We received an excellent photo a while ago of what a reader described as two large groupings – or “packs” – of small white worms or larvae that were formed in lines. Since we are pretty certain she found fungus gnat larvae, or more specifically what are sometimes called “fungus gnat larvae snakes,” we will refer to them only as “small white larvae,” and not hedge by writing “small white larvae or worms.” The reader found the lines of white larvae – or we suppose they are actually more like see-through larvae with black heads – on her concrete patio, and was merely wondering what they are. As we said above, they look like gnat fly larvae, so the reader’s question has technically already been answered, but below we provide a little more information about these strange configurations of creations. What exactly are fungus gnat larvae, and why do they group together to form “snakes.”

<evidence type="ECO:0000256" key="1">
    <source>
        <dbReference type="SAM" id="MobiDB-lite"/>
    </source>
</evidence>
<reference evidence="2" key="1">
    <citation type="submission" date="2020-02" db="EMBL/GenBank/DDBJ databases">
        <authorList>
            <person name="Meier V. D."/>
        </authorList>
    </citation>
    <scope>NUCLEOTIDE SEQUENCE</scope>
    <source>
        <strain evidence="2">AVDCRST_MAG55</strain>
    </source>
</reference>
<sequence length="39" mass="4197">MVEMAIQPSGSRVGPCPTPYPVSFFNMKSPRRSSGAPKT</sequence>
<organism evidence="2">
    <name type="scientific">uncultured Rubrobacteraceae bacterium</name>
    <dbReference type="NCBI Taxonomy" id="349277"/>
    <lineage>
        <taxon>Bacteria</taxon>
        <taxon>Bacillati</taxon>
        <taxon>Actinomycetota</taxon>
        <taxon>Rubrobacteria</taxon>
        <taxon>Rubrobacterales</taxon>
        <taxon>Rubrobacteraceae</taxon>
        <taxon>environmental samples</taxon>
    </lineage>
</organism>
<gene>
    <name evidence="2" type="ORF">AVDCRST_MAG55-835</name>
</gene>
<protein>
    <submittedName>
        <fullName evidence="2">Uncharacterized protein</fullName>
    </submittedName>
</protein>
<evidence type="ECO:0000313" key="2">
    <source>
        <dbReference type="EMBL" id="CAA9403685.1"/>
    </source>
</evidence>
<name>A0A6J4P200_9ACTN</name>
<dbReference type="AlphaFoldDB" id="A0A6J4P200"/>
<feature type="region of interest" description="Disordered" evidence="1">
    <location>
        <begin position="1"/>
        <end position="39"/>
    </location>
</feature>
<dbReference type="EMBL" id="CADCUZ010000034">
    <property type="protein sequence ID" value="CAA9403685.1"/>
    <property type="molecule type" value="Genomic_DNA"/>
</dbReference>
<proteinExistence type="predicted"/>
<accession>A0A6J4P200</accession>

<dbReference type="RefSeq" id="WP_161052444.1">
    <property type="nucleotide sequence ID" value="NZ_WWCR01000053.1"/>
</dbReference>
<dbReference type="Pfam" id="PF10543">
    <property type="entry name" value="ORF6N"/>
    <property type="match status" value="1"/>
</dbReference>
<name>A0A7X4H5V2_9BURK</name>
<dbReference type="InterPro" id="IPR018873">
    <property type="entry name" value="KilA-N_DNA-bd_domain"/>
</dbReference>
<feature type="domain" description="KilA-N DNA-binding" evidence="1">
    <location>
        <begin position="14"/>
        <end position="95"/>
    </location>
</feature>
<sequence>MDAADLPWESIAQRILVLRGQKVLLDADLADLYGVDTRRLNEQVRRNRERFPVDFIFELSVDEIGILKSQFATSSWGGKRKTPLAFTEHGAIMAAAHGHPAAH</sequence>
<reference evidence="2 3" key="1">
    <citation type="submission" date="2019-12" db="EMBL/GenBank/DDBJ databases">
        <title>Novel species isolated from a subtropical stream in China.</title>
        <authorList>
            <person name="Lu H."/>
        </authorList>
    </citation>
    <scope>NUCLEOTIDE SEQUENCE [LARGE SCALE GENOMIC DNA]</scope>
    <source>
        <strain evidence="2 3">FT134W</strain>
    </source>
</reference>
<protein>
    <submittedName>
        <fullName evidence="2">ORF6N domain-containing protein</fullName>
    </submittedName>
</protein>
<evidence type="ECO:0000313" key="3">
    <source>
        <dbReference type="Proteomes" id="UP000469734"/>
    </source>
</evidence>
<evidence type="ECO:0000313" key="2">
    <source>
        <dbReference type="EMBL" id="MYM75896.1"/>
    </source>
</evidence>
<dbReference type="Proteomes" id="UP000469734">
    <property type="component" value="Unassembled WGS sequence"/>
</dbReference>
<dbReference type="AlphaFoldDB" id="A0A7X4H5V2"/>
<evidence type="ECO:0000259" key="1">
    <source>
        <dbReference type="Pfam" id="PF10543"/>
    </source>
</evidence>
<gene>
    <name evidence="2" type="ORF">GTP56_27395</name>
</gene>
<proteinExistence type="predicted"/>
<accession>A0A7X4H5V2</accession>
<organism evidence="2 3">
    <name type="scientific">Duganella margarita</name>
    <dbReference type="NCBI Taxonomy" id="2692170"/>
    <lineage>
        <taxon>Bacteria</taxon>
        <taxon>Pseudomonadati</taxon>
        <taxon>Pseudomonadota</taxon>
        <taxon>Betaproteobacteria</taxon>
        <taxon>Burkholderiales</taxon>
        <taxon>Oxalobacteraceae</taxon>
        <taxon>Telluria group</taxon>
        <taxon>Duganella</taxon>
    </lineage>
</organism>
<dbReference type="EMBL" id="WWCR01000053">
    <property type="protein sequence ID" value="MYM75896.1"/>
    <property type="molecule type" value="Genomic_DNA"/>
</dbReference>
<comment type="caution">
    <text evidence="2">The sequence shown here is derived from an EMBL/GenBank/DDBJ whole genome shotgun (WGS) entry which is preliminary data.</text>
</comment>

A reader wrote to us the other day about some small white larvae she found all over a towel on the floor of her home. Apart from being quite small – they are about a half centimeter in length at most – they also have a black interior, almost as if a black larva lived within the white larva. The larvae are therefore almost clear – they are see-through in the way that a light-colored mound of Jell-O might be. The reader is wondering what these creatures are and is concerned about their presence, primarily because she has small children in the house. So, what are the small, white larvae (or clear larvae) with the black insides that our reader recently found?